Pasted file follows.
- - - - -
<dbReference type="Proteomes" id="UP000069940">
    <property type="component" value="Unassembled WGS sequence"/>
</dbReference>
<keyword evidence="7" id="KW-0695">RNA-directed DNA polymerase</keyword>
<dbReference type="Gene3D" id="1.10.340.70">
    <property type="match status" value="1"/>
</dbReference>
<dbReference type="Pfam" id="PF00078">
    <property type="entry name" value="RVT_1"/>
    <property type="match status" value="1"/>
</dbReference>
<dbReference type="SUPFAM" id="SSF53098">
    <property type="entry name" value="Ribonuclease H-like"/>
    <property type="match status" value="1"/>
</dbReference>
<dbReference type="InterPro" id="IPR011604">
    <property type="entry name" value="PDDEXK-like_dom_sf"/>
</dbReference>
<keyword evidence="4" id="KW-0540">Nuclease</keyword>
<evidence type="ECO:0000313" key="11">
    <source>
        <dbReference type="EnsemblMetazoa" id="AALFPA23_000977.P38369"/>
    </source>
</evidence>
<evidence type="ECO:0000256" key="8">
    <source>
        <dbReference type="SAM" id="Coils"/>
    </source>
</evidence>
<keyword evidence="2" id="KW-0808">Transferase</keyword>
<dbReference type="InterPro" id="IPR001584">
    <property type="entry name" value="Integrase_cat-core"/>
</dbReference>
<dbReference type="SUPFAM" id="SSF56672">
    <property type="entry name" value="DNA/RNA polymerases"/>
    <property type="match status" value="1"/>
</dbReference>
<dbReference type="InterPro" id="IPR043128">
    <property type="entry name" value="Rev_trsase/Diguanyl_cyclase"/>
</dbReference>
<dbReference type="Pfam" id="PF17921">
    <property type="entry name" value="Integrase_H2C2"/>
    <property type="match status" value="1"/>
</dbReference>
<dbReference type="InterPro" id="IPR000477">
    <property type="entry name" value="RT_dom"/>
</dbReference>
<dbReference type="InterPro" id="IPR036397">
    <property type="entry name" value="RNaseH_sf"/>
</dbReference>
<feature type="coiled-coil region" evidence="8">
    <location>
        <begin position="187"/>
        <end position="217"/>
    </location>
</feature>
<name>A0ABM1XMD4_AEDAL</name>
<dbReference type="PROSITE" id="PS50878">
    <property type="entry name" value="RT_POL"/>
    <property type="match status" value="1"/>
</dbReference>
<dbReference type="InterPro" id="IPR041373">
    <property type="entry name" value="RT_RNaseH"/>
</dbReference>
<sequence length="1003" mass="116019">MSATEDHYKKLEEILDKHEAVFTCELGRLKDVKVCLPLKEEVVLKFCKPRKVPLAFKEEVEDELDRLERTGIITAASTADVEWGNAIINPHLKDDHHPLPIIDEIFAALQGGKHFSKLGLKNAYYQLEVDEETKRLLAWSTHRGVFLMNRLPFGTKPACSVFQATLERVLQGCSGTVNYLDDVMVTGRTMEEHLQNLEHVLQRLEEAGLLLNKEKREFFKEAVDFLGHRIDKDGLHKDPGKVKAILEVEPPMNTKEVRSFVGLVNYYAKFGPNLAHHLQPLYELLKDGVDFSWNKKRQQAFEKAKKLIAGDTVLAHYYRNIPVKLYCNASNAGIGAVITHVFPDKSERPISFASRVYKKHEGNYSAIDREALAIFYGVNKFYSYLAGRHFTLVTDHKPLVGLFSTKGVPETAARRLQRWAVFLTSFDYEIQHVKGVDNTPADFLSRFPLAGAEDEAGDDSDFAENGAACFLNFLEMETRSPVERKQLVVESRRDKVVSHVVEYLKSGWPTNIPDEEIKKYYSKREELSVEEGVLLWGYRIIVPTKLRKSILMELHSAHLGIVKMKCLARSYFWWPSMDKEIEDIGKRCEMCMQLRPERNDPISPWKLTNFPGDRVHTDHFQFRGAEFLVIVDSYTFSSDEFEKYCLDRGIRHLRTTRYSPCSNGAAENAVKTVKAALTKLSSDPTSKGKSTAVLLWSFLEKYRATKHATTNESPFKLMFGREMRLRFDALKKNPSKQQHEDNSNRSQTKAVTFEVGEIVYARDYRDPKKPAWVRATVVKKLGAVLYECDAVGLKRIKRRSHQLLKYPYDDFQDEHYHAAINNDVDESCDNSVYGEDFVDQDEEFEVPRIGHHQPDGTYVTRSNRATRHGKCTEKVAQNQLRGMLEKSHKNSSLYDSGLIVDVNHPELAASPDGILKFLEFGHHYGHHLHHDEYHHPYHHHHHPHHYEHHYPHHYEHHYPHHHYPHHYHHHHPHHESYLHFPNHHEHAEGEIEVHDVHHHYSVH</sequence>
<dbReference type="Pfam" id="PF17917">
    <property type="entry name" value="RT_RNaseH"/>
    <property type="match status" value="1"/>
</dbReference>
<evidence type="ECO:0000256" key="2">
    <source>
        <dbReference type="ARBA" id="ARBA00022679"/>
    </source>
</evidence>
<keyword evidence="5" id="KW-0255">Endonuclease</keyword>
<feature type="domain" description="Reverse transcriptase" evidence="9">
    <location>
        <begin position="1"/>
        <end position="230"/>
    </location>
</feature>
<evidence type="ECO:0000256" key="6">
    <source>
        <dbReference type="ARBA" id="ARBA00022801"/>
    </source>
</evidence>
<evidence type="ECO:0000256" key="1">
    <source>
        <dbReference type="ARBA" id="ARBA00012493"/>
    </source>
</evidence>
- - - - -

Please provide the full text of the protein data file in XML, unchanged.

<dbReference type="Proteomes" id="UP000069940">
    <property type="component" value="Unassembled WGS sequence"/>
</dbReference>
<keyword evidence="7" id="KW-0695">RNA-directed DNA polymerase</keyword>
<dbReference type="Gene3D" id="1.10.340.70">
    <property type="match status" value="1"/>
</dbReference>
<dbReference type="Pfam" id="PF00078">
    <property type="entry name" value="RVT_1"/>
    <property type="match status" value="1"/>
</dbReference>
<dbReference type="SUPFAM" id="SSF53098">
    <property type="entry name" value="Ribonuclease H-like"/>
    <property type="match status" value="1"/>
</dbReference>
<dbReference type="InterPro" id="IPR011604">
    <property type="entry name" value="PDDEXK-like_dom_sf"/>
</dbReference>
<keyword evidence="4" id="KW-0540">Nuclease</keyword>
<evidence type="ECO:0000313" key="11">
    <source>
        <dbReference type="EnsemblMetazoa" id="AALFPA23_000977.P38369"/>
    </source>
</evidence>
<evidence type="ECO:0000256" key="8">
    <source>
        <dbReference type="SAM" id="Coils"/>
    </source>
</evidence>
<keyword evidence="2" id="KW-0808">Transferase</keyword>
<dbReference type="InterPro" id="IPR001584">
    <property type="entry name" value="Integrase_cat-core"/>
</dbReference>
<dbReference type="SUPFAM" id="SSF56672">
    <property type="entry name" value="DNA/RNA polymerases"/>
    <property type="match status" value="1"/>
</dbReference>
<dbReference type="InterPro" id="IPR043128">
    <property type="entry name" value="Rev_trsase/Diguanyl_cyclase"/>
</dbReference>
<dbReference type="Pfam" id="PF17921">
    <property type="entry name" value="Integrase_H2C2"/>
    <property type="match status" value="1"/>
</dbReference>
<dbReference type="InterPro" id="IPR000477">
    <property type="entry name" value="RT_dom"/>
</dbReference>
<dbReference type="InterPro" id="IPR036397">
    <property type="entry name" value="RNaseH_sf"/>
</dbReference>
<feature type="coiled-coil region" evidence="8">
    <location>
        <begin position="187"/>
        <end position="217"/>
    </location>
</feature>
<name>A0ABM1XMD4_AEDAL</name>
<dbReference type="PROSITE" id="PS50878">
    <property type="entry name" value="RT_POL"/>
    <property type="match status" value="1"/>
</dbReference>
<dbReference type="InterPro" id="IPR041373">
    <property type="entry name" value="RT_RNaseH"/>
</dbReference>
<sequence length="1003" mass="116019">MSATEDHYKKLEEILDKHEAVFTCELGRLKDVKVCLPLKEEVVLKFCKPRKVPLAFKEEVEDELDRLERTGIITAASTADVEWGNAIINPHLKDDHHPLPIIDEIFAALQGGKHFSKLGLKNAYYQLEVDEETKRLLAWSTHRGVFLMNRLPFGTKPACSVFQATLERVLQGCSGTVNYLDDVMVTGRTMEEHLQNLEHVLQRLEEAGLLLNKEKREFFKEAVDFLGHRIDKDGLHKDPGKVKAILEVEPPMNTKEVRSFVGLVNYYAKFGPNLAHHLQPLYELLKDGVDFSWNKKRQQAFEKAKKLIAGDTVLAHYYRNIPVKLYCNASNAGIGAVITHVFPDKSERPISFASRVYKKHEGNYSAIDREALAIFYGVNKFYSYLAGRHFTLVTDHKPLVGLFSTKGVPETAARRLQRWAVFLTSFDYEIQHVKGVDNTPADFLSRFPLAGAEDEAGDDSDFAENGAACFLNFLEMETRSPVERKQLVVESRRDKVVSHVVEYLKSGWPTNIPDEEIKKYYSKREELSVEEGVLLWGYRIIVPTKLRKSILMELHSAHLGIVKMKCLARSYFWWPSMDKEIEDIGKRCEMCMQLRPERNDPISPWKLTNFPGDRVHTDHFQFRGAEFLVIVDSYTFSSDEFEKYCLDRGIRHLRTTRYSPCSNGAAENAVKTVKAALTKLSSDPTSKGKSTAVLLWSFLEKYRATKHATTNESPFKLMFGREMRLRFDALKKNPSKQQHEDNSNRSQTKAVTFEVGEIVYARDYRDPKKPAWVRATVVKKLGAVLYECDAVGLKRIKRRSHQLLKYPYDDFQDEHYHAAINNDVDESCDNSVYGEDFVDQDEEFEVPRIGHHQPDGTYVTRSNRATRHGKCTEKVAQNQLRGMLEKSHKNSSLYDSGLIVDVNHPELAASPDGILKFLEFGHHYGHHLHHDEYHHPYHHHHHPHHYEHHYPHHYEHHYPHHHYPHHYHHHHPHHESYLHFPNHHEHAEGEIEVHDVHHHYSVH</sequence>
<dbReference type="Pfam" id="PF17917">
    <property type="entry name" value="RT_RNaseH"/>
    <property type="match status" value="1"/>
</dbReference>
<evidence type="ECO:0000256" key="2">
    <source>
        <dbReference type="ARBA" id="ARBA00022679"/>
    </source>
</evidence>
<keyword evidence="5" id="KW-0255">Endonuclease</keyword>
<feature type="domain" description="Reverse transcriptase" evidence="9">
    <location>
        <begin position="1"/>
        <end position="230"/>
    </location>
</feature>
<evidence type="ECO:0000256" key="6">
    <source>
        <dbReference type="ARBA" id="ARBA00022801"/>
    </source>
</evidence>
<evidence type="ECO:0000256" key="1">
    <source>
        <dbReference type="ARBA" id="ARBA00012493"/>
    </source>
</evidence>